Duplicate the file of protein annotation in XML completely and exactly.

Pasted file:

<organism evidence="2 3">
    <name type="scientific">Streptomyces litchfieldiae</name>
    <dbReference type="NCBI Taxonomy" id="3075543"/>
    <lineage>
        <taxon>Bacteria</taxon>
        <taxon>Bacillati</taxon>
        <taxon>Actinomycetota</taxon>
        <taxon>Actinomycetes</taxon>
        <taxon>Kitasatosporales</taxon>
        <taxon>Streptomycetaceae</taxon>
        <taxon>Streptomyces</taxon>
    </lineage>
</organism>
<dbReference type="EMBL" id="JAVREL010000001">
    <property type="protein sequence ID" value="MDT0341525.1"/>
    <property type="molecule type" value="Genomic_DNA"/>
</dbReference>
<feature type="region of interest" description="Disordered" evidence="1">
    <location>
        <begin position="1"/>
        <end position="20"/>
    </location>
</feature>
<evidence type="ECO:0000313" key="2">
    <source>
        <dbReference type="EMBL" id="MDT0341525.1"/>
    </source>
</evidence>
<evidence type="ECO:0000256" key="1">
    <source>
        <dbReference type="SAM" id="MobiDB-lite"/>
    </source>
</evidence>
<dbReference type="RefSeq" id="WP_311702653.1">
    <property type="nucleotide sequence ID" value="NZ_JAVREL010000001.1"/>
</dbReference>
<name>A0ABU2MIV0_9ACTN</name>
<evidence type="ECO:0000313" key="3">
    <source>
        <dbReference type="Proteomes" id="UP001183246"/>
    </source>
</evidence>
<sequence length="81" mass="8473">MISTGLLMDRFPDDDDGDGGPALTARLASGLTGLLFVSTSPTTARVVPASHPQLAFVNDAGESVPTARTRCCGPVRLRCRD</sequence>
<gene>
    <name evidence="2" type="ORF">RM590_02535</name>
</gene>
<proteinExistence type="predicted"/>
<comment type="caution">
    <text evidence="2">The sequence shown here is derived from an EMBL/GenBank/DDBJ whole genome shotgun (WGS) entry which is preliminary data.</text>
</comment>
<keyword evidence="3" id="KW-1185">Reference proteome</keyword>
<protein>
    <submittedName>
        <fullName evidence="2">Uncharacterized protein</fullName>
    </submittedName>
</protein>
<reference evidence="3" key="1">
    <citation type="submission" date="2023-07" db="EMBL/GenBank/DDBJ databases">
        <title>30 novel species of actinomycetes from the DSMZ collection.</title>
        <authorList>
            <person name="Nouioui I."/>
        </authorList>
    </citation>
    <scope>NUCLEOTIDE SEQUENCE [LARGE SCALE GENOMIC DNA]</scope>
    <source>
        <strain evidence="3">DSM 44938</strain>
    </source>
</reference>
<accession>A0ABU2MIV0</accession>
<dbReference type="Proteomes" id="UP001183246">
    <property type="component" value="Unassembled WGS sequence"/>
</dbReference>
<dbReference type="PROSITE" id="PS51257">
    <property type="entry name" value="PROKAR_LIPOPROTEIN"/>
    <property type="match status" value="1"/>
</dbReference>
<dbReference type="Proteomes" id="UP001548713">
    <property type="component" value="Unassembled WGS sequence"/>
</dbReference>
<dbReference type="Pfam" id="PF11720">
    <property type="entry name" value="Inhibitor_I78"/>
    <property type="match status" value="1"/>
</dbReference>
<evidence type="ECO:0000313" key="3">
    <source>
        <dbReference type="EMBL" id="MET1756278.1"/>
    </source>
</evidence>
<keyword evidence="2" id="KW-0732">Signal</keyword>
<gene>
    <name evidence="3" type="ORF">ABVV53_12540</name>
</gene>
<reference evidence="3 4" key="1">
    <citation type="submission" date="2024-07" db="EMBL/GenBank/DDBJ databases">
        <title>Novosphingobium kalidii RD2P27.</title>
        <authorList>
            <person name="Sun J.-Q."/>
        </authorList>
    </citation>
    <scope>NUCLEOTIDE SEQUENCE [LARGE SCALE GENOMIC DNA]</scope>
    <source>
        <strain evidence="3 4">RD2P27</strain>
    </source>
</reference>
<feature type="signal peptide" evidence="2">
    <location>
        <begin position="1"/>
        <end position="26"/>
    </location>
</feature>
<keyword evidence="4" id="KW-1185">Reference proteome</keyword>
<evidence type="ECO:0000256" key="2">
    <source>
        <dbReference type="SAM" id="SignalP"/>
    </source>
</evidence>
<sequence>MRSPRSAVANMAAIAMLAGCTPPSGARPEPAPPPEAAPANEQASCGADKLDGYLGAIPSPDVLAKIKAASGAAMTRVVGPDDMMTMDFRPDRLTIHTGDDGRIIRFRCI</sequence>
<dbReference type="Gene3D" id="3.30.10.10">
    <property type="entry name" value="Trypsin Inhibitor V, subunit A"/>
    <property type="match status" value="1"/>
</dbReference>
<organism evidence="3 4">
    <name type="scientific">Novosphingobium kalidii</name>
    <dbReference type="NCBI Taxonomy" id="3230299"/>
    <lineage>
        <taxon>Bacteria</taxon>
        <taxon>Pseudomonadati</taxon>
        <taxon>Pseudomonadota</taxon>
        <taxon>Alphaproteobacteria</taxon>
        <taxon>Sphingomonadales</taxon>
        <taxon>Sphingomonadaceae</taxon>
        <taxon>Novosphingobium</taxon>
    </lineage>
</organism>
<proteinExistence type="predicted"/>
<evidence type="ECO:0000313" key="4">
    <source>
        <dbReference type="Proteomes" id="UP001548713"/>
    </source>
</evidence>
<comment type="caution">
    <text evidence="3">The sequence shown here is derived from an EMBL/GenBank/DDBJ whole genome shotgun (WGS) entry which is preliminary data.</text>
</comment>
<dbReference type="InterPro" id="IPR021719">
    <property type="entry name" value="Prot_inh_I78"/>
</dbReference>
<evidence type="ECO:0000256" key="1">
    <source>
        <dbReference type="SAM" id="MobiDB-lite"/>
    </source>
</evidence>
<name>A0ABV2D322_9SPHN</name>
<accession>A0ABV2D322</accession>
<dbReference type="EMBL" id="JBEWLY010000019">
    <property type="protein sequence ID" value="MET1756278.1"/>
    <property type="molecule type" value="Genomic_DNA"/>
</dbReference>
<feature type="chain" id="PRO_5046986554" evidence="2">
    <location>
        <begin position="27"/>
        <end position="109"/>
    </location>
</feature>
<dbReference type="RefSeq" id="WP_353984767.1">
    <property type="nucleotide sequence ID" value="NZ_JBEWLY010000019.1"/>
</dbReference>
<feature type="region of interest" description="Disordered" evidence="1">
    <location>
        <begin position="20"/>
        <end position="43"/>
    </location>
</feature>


<organism evidence="2 3">
    <name type="scientific">Streptomyces litchfieldiae</name>
    <dbReference type="NCBI Taxonomy" id="3075543"/>
    <lineage>
        <taxon>Bacteria</taxon>
        <taxon>Bacillati</taxon>
        <taxon>Actinomycetota</taxon>
        <taxon>Actinomycetes</taxon>
        <taxon>Kitasatosporales</taxon>
        <taxon>Streptomycetaceae</taxon>
        <taxon>Streptomyces</taxon>
    </lineage>
</organism>
<dbReference type="EMBL" id="JAVREL010000001">
    <property type="protein sequence ID" value="MDT0341525.1"/>
    <property type="molecule type" value="Genomic_DNA"/>
</dbReference>
<feature type="region of interest" description="Disordered" evidence="1">
    <location>
        <begin position="1"/>
        <end position="20"/>
    </location>
</feature>
<evidence type="ECO:0000313" key="2">
    <source>
        <dbReference type="EMBL" id="MDT0341525.1"/>
    </source>
</evidence>
<evidence type="ECO:0000256" key="1">
    <source>
        <dbReference type="SAM" id="MobiDB-lite"/>
    </source>
</evidence>
<dbReference type="RefSeq" id="WP_311702653.1">
    <property type="nucleotide sequence ID" value="NZ_JAVREL010000001.1"/>
</dbReference>
<name>A0ABU2MIV0_9ACTN</name>
<evidence type="ECO:0000313" key="3">
    <source>
        <dbReference type="Proteomes" id="UP001183246"/>
    </source>
</evidence>
<sequence length="81" mass="8473">MISTGLLMDRFPDDDDGDGGPALTARLASGLTGLLFVSTSPTTARVVPASHPQLAFVNDAGESVPTARTRCCGPVRLRCRD</sequence>
<gene>
    <name evidence="2" type="ORF">RM590_02535</name>
</gene>
<proteinExistence type="predicted"/>
<comment type="caution">
    <text evidence="2">The sequence shown here is derived from an EMBL/GenBank/DDBJ whole genome shotgun (WGS) entry which is preliminary data.</text>
</comment>
<keyword evidence="3" id="KW-1185">Reference proteome</keyword>
<protein>
    <submittedName>
        <fullName evidence="2">Uncharacterized protein</fullName>
    </submittedName>
</protein>
<reference evidence="3" key="1">
    <citation type="submission" date="2023-07" db="EMBL/GenBank/DDBJ databases">
        <title>30 novel species of actinomycetes from the DSMZ collection.</title>
        <authorList>
            <person name="Nouioui I."/>
        </authorList>
    </citation>
    <scope>NUCLEOTIDE SEQUENCE [LARGE SCALE GENOMIC DNA]</scope>
    <source>
        <strain evidence="3">DSM 44938</strain>
    </source>
</reference>
<accession>A0ABU2MIV0</accession>
<dbReference type="Proteomes" id="UP001183246">
    <property type="component" value="Unassembled WGS sequence"/>
</dbReference>
<dbReference type="PROSITE" id="PS51257">
    <property type="entry name" value="PROKAR_LIPOPROTEIN"/>
    <property type="match status" value="1"/>
</dbReference>
<dbReference type="Proteomes" id="UP001548713">
    <property type="component" value="Unassembled WGS sequence"/>
</dbReference>
<dbReference type="Pfam" id="PF11720">
    <property type="entry name" value="Inhibitor_I78"/>
    <property type="match status" value="1"/>
</dbReference>
<evidence type="ECO:0000313" key="3">
    <source>
        <dbReference type="EMBL" id="MET1756278.1"/>
    </source>
</evidence>
<keyword evidence="2" id="KW-0732">Signal</keyword>
<gene>
    <name evidence="3" type="ORF">ABVV53_12540</name>
</gene>
<reference evidence="3 4" key="1">
    <citation type="submission" date="2024-07" db="EMBL/GenBank/DDBJ databases">
        <title>Novosphingobium kalidii RD2P27.</title>
        <authorList>
            <person name="Sun J.-Q."/>
        </authorList>
    </citation>
    <scope>NUCLEOTIDE SEQUENCE [LARGE SCALE GENOMIC DNA]</scope>
    <source>
        <strain evidence="3 4">RD2P27</strain>
    </source>
</reference>
<feature type="signal peptide" evidence="2">
    <location>
        <begin position="1"/>
        <end position="26"/>
    </location>
</feature>
<keyword evidence="4" id="KW-1185">Reference proteome</keyword>
<evidence type="ECO:0000256" key="2">
    <source>
        <dbReference type="SAM" id="SignalP"/>
    </source>
</evidence>
<sequence>MRSPRSAVANMAAIAMLAGCTPPSGARPEPAPPPEAAPANEQASCGADKLDGYLGAIPSPDVLAKIKAASGAAMTRVVGPDDMMTMDFRPDRLTIHTGDDGRIIRFRCI</sequence>
<dbReference type="Gene3D" id="3.30.10.10">
    <property type="entry name" value="Trypsin Inhibitor V, subunit A"/>
    <property type="match status" value="1"/>
</dbReference>
<organism evidence="3 4">
    <name type="scientific">Novosphingobium kalidii</name>
    <dbReference type="NCBI Taxonomy" id="3230299"/>
    <lineage>
        <taxon>Bacteria</taxon>
        <taxon>Pseudomonadati</taxon>
        <taxon>Pseudomonadota</taxon>
        <taxon>Alphaproteobacteria</taxon>
        <taxon>Sphingomonadales</taxon>
        <taxon>Sphingomonadaceae</taxon>
        <taxon>Novosphingobium</taxon>
    </lineage>
</organism>
<proteinExistence type="predicted"/>
<evidence type="ECO:0000313" key="4">
    <source>
        <dbReference type="Proteomes" id="UP001548713"/>
    </source>
</evidence>
<comment type="caution">
    <text evidence="3">The sequence shown here is derived from an EMBL/GenBank/DDBJ whole genome shotgun (WGS) entry which is preliminary data.</text>
</comment>
<dbReference type="InterPro" id="IPR021719">
    <property type="entry name" value="Prot_inh_I78"/>
</dbReference>
<evidence type="ECO:0000256" key="1">
    <source>
        <dbReference type="SAM" id="MobiDB-lite"/>
    </source>
</evidence>
<name>A0ABV2D322_9SPHN</name>
<accession>A0ABV2D322</accession>
<dbReference type="EMBL" id="JBEWLY010000019">
    <property type="protein sequence ID" value="MET1756278.1"/>
    <property type="molecule type" value="Genomic_DNA"/>
</dbReference>
<feature type="chain" id="PRO_5046986554" evidence="2">
    <location>
        <begin position="27"/>
        <end position="109"/>
    </location>
</feature>
<dbReference type="RefSeq" id="WP_353984767.1">
    <property type="nucleotide sequence ID" value="NZ_JBEWLY010000019.1"/>
</dbReference>
<feature type="region of interest" description="Disordered" evidence="1">
    <location>
        <begin position="20"/>
        <end position="43"/>
    </location>
</feature>